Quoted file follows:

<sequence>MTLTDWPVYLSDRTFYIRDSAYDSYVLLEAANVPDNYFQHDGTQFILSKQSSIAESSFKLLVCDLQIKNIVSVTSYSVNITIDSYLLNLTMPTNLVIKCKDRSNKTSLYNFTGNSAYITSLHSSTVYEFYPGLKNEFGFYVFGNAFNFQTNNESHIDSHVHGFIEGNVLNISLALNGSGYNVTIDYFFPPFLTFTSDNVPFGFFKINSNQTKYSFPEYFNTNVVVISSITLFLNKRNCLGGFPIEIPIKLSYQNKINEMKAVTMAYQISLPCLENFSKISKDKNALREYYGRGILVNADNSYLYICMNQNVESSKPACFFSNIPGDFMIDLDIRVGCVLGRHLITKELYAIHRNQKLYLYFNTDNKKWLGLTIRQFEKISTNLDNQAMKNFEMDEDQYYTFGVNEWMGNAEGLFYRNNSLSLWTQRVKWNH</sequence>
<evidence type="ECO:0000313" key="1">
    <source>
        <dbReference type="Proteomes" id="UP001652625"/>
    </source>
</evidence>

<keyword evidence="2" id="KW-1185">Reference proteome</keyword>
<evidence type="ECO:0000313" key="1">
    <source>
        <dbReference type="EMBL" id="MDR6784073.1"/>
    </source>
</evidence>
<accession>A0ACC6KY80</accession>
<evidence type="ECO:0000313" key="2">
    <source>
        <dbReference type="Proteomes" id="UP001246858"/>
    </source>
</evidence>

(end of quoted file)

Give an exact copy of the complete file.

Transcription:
<sequence>MTLTDWPVYLSDRTFYIRDSAYDSYVLLEAANVPDNYFQHDGTQFILSKQSSIAESSFKLLVCDLQIKNIVSVTSYSVNITIDSYLLNLTMPTNLVIKCKDRSNKTSLYNFTGNSAYITSLHSSTVYEFYPGLKNEFGFYVFGNAFNFQTNNESHIDSHVHGFIEGNVLNISLALNGSGYNVTIDYFFPPFLTFTSDNVPFGFFKINSNQTKYSFPEYFNTNVVVISSITLFLNKRNCLGGFPIEIPIKLSYQNKINEMKAVTMAYQISLPCLENFSKISKDKNALREYYGRGILVNADNSYLYICMNQNVESSKPACFFSNIPGDFMIDLDIRVGCVLGRHLITKELYAIHRNQKLYLYFNTDNKKWLGLTIRQFEKISTNLDNQAMKNFEMDEDQYYTFGVNEWMGNAEGLFYRNNSLSLWTQRVKWNH</sequence>
<evidence type="ECO:0000313" key="1">
    <source>
        <dbReference type="Proteomes" id="UP001652625"/>
    </source>
</evidence>

<keyword evidence="2" id="KW-1185">Reference proteome</keyword>
<evidence type="ECO:0000313" key="1">
    <source>
        <dbReference type="EMBL" id="MDR6784073.1"/>
    </source>
</evidence>
<accession>A0ACC6KY80</accession>
<evidence type="ECO:0000313" key="2">
    <source>
        <dbReference type="Proteomes" id="UP001246858"/>
    </source>
</evidence>